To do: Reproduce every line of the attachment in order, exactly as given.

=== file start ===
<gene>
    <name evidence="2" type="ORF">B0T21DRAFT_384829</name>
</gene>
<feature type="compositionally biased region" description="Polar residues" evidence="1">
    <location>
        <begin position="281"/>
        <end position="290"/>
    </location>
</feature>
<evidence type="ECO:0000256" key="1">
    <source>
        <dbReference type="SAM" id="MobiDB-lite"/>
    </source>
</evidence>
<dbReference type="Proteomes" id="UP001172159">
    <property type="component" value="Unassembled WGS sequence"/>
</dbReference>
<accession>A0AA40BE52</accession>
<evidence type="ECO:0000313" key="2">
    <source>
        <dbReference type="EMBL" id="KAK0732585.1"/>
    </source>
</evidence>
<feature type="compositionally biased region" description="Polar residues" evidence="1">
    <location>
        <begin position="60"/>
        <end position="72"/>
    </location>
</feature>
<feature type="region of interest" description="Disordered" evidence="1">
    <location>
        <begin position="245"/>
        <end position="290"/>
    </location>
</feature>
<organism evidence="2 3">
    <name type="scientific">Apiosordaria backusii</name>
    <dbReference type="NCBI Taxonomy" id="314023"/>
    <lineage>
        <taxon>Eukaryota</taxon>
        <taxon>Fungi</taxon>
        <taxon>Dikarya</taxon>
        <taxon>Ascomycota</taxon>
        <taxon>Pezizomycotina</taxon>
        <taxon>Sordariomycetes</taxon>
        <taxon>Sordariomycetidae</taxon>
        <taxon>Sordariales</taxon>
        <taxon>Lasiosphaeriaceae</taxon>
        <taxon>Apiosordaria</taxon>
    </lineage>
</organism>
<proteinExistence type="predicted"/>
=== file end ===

<gene>
    <name evidence="2" type="ORF">B0T21DRAFT_384829</name>
</gene>
<feature type="compositionally biased region" description="Polar residues" evidence="1">
    <location>
        <begin position="281"/>
        <end position="290"/>
    </location>
</feature>
<evidence type="ECO:0000256" key="1">
    <source>
        <dbReference type="SAM" id="MobiDB-lite"/>
    </source>
</evidence>
<dbReference type="Proteomes" id="UP001172159">
    <property type="component" value="Unassembled WGS sequence"/>
</dbReference>
<accession>A0AA40BE52</accession>
<evidence type="ECO:0000313" key="2">
    <source>
        <dbReference type="EMBL" id="KAK0732585.1"/>
    </source>
</evidence>
<feature type="compositionally biased region" description="Polar residues" evidence="1">
    <location>
        <begin position="60"/>
        <end position="72"/>
    </location>
</feature>
<feature type="region of interest" description="Disordered" evidence="1">
    <location>
        <begin position="245"/>
        <end position="290"/>
    </location>
</feature>
<organism evidence="2 3">
    <name type="scientific">Apiosordaria backusii</name>
    <dbReference type="NCBI Taxonomy" id="314023"/>
    <lineage>
        <taxon>Eukaryota</taxon>
        <taxon>Fungi</taxon>
        <taxon>Dikarya</taxon>
        <taxon>Ascomycota</taxon>
        <taxon>Pezizomycotina</taxon>
        <taxon>Sordariomycetes</taxon>
        <taxon>Sordariomycetidae</taxon>
        <taxon>Sordariales</taxon>
        <taxon>Lasiosphaeriaceae</taxon>
        <taxon>Apiosordaria</taxon>
    </lineage>
</organism>
<proteinExistence type="predicted"/>